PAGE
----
“Ignore”. That was the first word spoken during a voiceover in the opening moments of Deca Dance. It wasn’t something special, added in for the occasion – it’s always there – but tonight it had a special resonance.
Edinburgh Festival Theatre
Star rating: * * * *
Back in August, when the main Batsheva company played Edinburgh, the dancers paused each time a futile interruption from anti-Israeli protestors came their way. But not this time. Instead, during the eight shout-outs the ensemble (Batsheva’s youth wing) kept right on going.
Created over a period of 20 years by Batsheva’s artistic director, Ohad Naharin, Deca Dance changes almost on a monthly basis. Featuring slow, thought-provoking ensemble pieces, high energy routines, a sensual duet, and quite possibly the most joyous bit of audience interaction you’ll ever see, it’s a work that bears a few repeat viewings.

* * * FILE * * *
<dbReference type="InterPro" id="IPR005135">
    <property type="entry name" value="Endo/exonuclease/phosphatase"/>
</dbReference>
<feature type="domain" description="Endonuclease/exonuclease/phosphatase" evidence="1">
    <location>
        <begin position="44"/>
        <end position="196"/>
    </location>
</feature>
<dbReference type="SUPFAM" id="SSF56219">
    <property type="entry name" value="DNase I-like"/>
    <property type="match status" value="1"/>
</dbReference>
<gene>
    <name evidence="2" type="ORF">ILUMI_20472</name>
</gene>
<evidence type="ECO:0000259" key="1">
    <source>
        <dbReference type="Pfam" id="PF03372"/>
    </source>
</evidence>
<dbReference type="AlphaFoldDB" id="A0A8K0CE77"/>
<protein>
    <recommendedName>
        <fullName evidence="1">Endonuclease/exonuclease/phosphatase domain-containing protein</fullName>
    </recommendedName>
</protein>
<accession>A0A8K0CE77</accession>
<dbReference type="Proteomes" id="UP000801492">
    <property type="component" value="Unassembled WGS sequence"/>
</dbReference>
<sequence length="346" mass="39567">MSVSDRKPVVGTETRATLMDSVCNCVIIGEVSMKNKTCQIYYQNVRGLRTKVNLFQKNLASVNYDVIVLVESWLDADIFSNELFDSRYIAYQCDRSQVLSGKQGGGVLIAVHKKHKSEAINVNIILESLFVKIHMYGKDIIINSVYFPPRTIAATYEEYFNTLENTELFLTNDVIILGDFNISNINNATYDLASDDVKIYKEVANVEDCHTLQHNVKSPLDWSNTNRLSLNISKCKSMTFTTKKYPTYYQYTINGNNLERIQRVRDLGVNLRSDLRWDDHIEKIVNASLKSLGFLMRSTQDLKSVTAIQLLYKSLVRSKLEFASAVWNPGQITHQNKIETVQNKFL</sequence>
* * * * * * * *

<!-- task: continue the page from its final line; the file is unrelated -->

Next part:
Aged just 18-23, the ensemble’s dancers are still learning their craft, but they’re already technically strong, sharply synchronised and more than capable of injecting a vast well of emotion into their performance.
What grabs you most about Batsheva, however (both the main company and its funky little ensemble sister), is the way these dancers move. Naharin has devised an entirely unique dance style called Gaga, and it is this that marks his companies out as different. Fluid, dynamic, expansive yet delicate, animalistic yet profoundly human, Gaga gives his dancers a whole other vocabulary with which to speak to us. And, despite the vain attempts to block it, their voices came through loud and clear.